Young Plasma Exchange
In Johnson’s case, he, along with his father and son, underwent this for a different reason: to achieve longevity.
“It started with this really wild experiment, where two mice were actually sewn together to share the same circulatory system,” he shares, citing the inspiration behind this first-of-its-kind procedure. He further explains that “it was an old mouse and a young mouse”, adding that “the results showed that the old mouse got younger.” With this information, his proposal was to donate his younger plasma to his father.
Animal Studies Backing It Up
Young blood plasma treatment and replacement as a new advanced treatment in the fight against aging has grown in popularity, with animal studies backing it up. In a 2014 Harvard University study, researchers isolated GDF-11, a specific protein that is found at higher levels in the blood of young mice. They went on to inject this protein into older mice every day for four weeks. Results from this study indicate that after the study, the older mice showed improved performance in endurance exercise tests. Along with this improvement, aging cells in their muscles displayed signs of returning to a healthier state.
More recently, according to a study published in Nature Aging in 2021, a University of Pittsburgh team reported that extracellular vehicle (EV) particles might be responsible for some of the young blood’s age-defying effects on muscle cells. When Amrita Sahu, a rehabilitation specialist, and her colleagues injected aging mice with EV-rich young mouse blood serum, the older mice recovered better from muscle injury. When they injected other mice with young serum that didn’t contain EV’s, they showed no enhanced recovery.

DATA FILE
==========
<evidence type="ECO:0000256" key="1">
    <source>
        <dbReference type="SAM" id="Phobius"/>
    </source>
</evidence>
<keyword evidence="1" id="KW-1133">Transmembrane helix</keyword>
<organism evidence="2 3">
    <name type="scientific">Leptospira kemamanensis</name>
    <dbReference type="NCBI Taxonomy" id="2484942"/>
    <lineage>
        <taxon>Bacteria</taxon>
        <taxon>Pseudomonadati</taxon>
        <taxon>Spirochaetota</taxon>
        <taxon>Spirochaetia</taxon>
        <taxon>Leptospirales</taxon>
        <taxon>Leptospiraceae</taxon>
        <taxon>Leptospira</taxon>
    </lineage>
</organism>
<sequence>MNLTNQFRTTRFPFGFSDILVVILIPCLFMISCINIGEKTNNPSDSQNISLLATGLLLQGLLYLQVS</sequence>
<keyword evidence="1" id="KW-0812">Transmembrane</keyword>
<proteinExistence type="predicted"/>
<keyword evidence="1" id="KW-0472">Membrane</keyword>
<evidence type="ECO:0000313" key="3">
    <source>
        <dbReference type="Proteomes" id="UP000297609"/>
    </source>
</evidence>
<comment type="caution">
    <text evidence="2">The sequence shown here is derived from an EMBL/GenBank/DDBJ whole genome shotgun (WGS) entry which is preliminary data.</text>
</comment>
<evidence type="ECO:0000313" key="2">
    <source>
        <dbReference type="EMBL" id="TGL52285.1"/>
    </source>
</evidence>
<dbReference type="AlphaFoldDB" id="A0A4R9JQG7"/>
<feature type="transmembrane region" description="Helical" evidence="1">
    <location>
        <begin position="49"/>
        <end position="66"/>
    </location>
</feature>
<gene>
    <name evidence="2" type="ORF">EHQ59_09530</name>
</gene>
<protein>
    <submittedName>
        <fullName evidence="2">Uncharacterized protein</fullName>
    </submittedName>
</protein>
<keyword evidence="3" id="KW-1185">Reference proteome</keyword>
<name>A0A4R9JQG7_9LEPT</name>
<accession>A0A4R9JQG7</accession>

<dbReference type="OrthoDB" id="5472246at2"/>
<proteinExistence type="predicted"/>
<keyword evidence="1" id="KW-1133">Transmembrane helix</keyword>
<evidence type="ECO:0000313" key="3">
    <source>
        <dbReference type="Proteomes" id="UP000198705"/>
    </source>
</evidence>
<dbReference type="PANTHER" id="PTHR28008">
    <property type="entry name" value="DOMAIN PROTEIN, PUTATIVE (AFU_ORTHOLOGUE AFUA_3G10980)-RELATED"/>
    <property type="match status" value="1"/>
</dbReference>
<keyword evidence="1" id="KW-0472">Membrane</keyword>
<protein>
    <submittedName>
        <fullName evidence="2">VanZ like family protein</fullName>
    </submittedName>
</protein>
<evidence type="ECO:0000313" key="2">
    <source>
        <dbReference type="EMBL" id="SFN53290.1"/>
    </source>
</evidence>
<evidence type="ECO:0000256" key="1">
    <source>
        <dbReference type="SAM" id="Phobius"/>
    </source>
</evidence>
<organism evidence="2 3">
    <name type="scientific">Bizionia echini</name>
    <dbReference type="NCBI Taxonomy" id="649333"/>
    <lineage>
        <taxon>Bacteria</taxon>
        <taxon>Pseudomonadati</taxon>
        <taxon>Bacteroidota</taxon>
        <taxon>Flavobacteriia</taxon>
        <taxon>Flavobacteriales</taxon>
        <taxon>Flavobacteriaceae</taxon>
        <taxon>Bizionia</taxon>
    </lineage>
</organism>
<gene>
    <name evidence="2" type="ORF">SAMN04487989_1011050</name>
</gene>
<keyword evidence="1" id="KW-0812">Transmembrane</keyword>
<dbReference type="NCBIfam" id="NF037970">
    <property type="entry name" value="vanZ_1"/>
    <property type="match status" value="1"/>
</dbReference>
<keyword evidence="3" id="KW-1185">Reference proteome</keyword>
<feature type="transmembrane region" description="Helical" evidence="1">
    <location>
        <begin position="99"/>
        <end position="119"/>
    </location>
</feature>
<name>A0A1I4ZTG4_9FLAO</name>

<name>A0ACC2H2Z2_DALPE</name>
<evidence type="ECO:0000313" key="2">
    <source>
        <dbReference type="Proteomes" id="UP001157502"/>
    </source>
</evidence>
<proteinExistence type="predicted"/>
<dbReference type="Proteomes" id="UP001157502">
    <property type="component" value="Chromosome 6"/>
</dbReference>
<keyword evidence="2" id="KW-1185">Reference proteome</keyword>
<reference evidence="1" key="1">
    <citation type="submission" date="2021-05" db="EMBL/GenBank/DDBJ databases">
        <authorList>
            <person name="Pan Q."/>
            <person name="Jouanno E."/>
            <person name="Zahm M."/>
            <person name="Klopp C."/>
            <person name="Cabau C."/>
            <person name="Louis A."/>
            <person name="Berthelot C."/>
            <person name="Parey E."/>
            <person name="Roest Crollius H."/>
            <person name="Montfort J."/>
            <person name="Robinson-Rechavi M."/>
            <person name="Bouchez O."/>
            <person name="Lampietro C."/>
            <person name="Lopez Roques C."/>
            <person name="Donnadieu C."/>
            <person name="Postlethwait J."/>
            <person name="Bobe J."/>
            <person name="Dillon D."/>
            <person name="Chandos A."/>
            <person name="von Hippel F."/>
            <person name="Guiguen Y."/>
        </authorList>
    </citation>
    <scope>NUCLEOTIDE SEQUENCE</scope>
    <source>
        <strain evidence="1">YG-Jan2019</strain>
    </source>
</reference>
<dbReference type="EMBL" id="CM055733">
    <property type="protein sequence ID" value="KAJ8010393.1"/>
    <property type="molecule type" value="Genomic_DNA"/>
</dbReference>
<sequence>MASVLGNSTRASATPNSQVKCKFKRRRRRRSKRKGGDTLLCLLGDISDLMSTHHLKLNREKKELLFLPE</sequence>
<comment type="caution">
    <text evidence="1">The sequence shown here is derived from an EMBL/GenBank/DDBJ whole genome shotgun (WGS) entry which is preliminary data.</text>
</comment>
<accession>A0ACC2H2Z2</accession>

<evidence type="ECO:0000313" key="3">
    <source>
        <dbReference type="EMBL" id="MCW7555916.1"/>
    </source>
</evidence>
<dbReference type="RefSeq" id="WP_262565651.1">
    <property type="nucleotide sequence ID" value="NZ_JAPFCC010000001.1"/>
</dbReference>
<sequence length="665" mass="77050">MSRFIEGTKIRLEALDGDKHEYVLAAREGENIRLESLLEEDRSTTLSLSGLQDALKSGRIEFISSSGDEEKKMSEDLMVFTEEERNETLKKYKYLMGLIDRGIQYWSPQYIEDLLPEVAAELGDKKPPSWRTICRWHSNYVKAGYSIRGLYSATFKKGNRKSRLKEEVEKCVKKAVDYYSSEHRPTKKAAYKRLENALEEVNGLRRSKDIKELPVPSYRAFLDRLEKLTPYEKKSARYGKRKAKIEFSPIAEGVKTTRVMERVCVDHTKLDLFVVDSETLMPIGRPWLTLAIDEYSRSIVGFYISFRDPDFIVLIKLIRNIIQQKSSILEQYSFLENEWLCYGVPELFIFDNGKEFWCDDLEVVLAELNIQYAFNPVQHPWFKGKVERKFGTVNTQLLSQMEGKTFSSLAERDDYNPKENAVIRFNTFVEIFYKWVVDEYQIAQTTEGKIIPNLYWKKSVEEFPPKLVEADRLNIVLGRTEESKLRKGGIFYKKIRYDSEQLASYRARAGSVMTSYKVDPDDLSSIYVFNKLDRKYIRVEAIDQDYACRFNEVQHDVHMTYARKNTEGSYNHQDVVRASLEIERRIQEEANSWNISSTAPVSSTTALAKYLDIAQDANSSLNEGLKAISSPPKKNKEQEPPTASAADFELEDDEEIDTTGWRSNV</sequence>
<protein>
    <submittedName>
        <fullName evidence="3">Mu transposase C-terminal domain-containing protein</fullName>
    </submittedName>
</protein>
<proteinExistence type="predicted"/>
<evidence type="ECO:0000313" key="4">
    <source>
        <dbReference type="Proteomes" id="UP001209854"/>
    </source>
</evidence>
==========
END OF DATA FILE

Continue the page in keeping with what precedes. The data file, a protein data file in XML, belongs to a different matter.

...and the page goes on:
The FDA Doesn’t Approve of It
However, even with the various animal studies that back the notion of transfused youth through “young plasma”, the FDA has shared that they are not backing it up. In a statement they released, they stated that “treatments using plasma from young donors have not gone through the rigorous testing that the FDA normally requires in order to confirm the therapeutic benefit of a product and to ensure its safety.” They further explained that “plasma is not FDA-recognized or approved to treat conditions such as normal aging…”
They also share that reports “indicate that the dosing of these infusions can involve administration of large volumes of plasma that can be associated with significant risks including infectious, allergic, respiratory, and cardiovascular risk, among others.” While Johnson shares that there have been several human trials since the mouse study, he does add that young plasma is still “an experimental invasive therapy”.
A Risky Exchange
Johnson notes the potential risk this multi-generational plasma exchange could pose. He shares that “even though we completed a battery of baseline measurements on him (the father), there’s some level of risk here.”
While the scientific community has utilized plasma exchange for many years, the use of young plasma has attracted some skepticism. With the growing number of clinics offering it from young donors, it is important to note that young blood plasma transfusions for anti-aging are in the experimental stages. Also, the FDA has not approved them yet.
To find out more about the world’s first multi-generational plasma exchange, watch Bryan Johnson’s full video below: